Although "Wikiforum" already exists, i think it's alright that a wiki with the same can exist. Above all this seems to me the most obvious name. And maybe one day there can be a connection between the mediawiki extension and the wiki itself. This name has already been proposed here: Talk:Wikireason#Name--Wiki und Ylvie 18:21, 6 January 2007 (UTC)


The more academic approach of naming this wiki.--Wiki und Ylvie 18:21, 6 January 2007 (UTC)


This vote is to decide on a name to be used as the domain name and on the front page of this project












Wikireason talk pageEdit

The meaning of the nameEdit

It seems we're concentrating on certain aspects of this (proposed) site in the name choices that have been offered so far:

  1. the process or activity of debate
  2. the tools or techniques used in debate
  3. the forum in which debate takes place
  4. the topics of debate
  5. the participants in the debate

I don't really have anything else to add; I just figured I'd point this out in case it leads to other possible names or types of names for the site. - dcljr 02:22, 29 Apr 2005 (EDT)

I think the name should be from the first category. The other Wikimedia projects include two derived from the ending of a word meaning "collection of (subject)" (wiktionary, wikipedia), and the rest come from the subject itself (wikiquote, wikisource, wikispecies, and kinda wikibooks, but that's not a very good name anyway). So... what is our subject? I guess debate, the issue being that Wikibate is unsavoury and Wikidebate kinda awkward. Really, though, I don't think our subject should be debate, it should be opinions. Wikiopinions is terrible and Wikipinions even worse. I also have nothing more to add (I've already said we should use a non-English word). Tuf-Kat 17:40, 29 Apr 2005 (EDT)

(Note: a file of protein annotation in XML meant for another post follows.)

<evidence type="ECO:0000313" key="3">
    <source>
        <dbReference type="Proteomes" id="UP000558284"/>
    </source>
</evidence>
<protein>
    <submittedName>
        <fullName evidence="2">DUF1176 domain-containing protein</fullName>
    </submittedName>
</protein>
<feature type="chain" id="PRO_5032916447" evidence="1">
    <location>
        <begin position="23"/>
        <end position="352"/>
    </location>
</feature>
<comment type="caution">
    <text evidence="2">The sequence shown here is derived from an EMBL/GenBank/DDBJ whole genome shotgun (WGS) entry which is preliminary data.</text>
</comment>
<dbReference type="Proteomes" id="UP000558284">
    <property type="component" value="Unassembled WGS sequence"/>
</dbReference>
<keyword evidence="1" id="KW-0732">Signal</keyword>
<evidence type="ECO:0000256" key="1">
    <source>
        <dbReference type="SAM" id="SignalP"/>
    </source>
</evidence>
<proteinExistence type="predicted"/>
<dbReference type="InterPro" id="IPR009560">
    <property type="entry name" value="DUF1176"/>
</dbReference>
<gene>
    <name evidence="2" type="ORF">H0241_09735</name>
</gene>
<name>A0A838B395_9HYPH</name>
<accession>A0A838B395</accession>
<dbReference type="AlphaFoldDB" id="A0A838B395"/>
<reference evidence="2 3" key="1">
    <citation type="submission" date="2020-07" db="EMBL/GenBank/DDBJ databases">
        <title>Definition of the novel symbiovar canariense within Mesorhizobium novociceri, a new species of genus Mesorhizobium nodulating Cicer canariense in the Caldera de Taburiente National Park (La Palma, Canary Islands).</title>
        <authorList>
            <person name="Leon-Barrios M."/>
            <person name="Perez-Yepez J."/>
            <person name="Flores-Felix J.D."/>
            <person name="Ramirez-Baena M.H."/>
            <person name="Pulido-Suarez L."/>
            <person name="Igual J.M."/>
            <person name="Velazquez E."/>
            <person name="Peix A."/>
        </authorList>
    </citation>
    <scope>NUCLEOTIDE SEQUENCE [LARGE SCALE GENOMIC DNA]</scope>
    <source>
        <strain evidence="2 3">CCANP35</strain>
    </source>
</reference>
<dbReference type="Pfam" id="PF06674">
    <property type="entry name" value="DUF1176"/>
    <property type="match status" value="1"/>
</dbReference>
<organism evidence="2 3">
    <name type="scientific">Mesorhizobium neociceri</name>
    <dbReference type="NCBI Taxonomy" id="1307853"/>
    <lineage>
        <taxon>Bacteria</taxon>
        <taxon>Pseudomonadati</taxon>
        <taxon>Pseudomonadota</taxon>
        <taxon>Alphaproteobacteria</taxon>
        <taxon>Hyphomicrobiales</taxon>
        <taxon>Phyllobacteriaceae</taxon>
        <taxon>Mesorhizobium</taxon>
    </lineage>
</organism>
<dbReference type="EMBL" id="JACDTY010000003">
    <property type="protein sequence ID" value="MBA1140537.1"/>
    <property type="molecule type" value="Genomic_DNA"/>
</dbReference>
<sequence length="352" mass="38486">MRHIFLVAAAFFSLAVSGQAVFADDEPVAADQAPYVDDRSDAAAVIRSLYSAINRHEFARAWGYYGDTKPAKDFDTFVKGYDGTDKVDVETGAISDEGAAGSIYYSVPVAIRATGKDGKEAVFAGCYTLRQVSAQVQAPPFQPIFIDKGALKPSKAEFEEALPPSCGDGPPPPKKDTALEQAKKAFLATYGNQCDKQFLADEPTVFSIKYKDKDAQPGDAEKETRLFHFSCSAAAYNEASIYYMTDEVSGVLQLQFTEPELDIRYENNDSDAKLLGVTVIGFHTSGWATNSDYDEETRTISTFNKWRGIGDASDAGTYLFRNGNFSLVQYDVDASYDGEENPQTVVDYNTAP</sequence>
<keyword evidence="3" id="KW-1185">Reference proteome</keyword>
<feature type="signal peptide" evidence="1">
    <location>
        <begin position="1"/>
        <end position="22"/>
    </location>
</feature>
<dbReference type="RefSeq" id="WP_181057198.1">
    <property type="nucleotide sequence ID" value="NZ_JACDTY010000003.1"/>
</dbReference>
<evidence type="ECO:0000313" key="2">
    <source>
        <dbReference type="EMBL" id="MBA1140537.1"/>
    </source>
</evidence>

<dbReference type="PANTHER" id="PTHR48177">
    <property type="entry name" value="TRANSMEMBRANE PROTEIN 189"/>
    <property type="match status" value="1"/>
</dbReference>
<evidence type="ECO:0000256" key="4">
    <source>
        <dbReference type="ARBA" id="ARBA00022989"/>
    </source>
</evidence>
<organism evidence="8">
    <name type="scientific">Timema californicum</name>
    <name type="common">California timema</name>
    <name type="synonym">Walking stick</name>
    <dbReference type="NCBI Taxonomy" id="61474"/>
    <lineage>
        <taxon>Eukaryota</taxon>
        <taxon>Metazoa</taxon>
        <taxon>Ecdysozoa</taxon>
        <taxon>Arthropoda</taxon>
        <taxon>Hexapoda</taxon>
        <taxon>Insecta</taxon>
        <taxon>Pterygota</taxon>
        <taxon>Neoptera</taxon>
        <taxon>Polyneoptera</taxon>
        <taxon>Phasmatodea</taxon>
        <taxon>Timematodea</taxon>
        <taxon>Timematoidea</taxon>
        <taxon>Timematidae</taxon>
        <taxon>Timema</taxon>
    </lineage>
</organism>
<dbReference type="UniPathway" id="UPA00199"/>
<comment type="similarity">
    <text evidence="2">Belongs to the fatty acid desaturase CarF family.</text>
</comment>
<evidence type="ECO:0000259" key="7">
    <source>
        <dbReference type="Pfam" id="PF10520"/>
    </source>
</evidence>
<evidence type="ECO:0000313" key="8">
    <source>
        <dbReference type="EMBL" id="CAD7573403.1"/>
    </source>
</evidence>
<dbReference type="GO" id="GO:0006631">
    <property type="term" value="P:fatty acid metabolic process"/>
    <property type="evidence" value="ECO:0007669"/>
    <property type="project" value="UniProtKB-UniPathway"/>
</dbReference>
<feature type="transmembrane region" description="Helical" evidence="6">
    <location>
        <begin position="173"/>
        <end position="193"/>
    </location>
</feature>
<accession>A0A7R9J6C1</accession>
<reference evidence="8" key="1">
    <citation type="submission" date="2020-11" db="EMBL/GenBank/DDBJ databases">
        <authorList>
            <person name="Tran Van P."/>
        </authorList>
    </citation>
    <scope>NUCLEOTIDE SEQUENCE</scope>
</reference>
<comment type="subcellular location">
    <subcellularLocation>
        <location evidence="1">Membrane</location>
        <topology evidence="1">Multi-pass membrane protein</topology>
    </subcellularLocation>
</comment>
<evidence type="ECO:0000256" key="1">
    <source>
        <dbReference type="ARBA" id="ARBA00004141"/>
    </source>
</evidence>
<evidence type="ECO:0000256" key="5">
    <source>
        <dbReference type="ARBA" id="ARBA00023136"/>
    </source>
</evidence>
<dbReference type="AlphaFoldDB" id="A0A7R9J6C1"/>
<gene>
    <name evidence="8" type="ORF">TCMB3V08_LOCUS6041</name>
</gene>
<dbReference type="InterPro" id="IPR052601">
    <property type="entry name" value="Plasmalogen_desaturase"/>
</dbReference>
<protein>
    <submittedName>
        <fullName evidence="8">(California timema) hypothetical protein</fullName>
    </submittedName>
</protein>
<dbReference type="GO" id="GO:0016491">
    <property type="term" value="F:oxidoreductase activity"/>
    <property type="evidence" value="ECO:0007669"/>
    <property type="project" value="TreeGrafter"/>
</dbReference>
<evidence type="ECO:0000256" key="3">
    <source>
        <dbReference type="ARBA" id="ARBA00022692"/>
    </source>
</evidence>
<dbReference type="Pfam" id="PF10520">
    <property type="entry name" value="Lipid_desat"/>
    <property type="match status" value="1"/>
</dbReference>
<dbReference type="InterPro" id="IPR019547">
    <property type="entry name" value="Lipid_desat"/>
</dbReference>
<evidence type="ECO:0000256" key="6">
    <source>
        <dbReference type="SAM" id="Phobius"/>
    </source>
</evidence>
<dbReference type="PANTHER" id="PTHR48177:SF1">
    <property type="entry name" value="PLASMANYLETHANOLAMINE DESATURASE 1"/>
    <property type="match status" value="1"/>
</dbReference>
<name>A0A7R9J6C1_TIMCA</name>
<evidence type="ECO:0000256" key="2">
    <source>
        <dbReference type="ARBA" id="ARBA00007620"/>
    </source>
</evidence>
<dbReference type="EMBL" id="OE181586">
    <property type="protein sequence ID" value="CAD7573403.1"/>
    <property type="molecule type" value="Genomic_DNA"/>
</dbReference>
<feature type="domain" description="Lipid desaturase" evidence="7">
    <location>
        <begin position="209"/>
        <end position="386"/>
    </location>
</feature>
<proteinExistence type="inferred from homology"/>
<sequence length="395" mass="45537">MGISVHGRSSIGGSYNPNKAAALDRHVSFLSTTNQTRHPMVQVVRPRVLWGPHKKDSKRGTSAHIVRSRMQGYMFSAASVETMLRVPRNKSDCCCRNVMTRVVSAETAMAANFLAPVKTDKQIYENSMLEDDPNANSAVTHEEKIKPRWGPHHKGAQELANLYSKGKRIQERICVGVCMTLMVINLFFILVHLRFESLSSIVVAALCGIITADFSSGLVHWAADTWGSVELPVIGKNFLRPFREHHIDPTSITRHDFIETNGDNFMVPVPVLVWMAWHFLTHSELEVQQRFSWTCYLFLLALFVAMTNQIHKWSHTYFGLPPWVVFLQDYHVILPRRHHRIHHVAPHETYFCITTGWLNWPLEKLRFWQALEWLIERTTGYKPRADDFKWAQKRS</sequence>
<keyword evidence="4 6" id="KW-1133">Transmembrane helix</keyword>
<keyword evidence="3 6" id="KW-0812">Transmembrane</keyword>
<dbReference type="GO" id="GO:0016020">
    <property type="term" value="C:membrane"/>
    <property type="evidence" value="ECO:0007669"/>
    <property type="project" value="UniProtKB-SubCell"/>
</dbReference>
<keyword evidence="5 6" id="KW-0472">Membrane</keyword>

Maybe think Greek or Latin... Respectable, with only a touch of the grandiose. Moreso, benefiting from a long history and global dissemination. Erin Sebastian

(moved from main page)

What, actually, do we want to express with the name? Distributed over multiple proposals above, I gave my opinion that the primary message should be: "Here all sides are (/can be) presented." But what do others think? Aliter 10:48, 5 May 2005 (EDT)

Well, let's look at the possibilities:
  • At the process of debate
  • At the collection and arrangement of rational arguments
  • At the sides represented by the arguments
I think the process of debating is a bad idea, as this is far different in aim than, say, message boards. I think emphasizing the rational arguments is better than emphasizing the issues they represent- it shows the more unique aspects of the project, as opposed to other formats for debate that have been proposed, in which opinion pieces for each side are created. David Bruhn
While this is an outlet for those who want to debate, I think it's best to focus on the "finished" product--the collection of proposals along with the arguments for or against that proposal. So, I support the second and third points, but I also agree with David that it is really the second point that distinguishes us from other projects. Adam 23:40, 8 May 2005 (EDT)

Naming ProcedureEdit

This might be premature, but at some point we're going to need to decide, after enough time for brainstorming. Any thoughts on the procedure...? A vote...? Consensus...? Adam's choice? David Bruhn

Since Wikibate is out of the running, does that mean that we'll change the name of the proposal on the WikiMedia page? Adam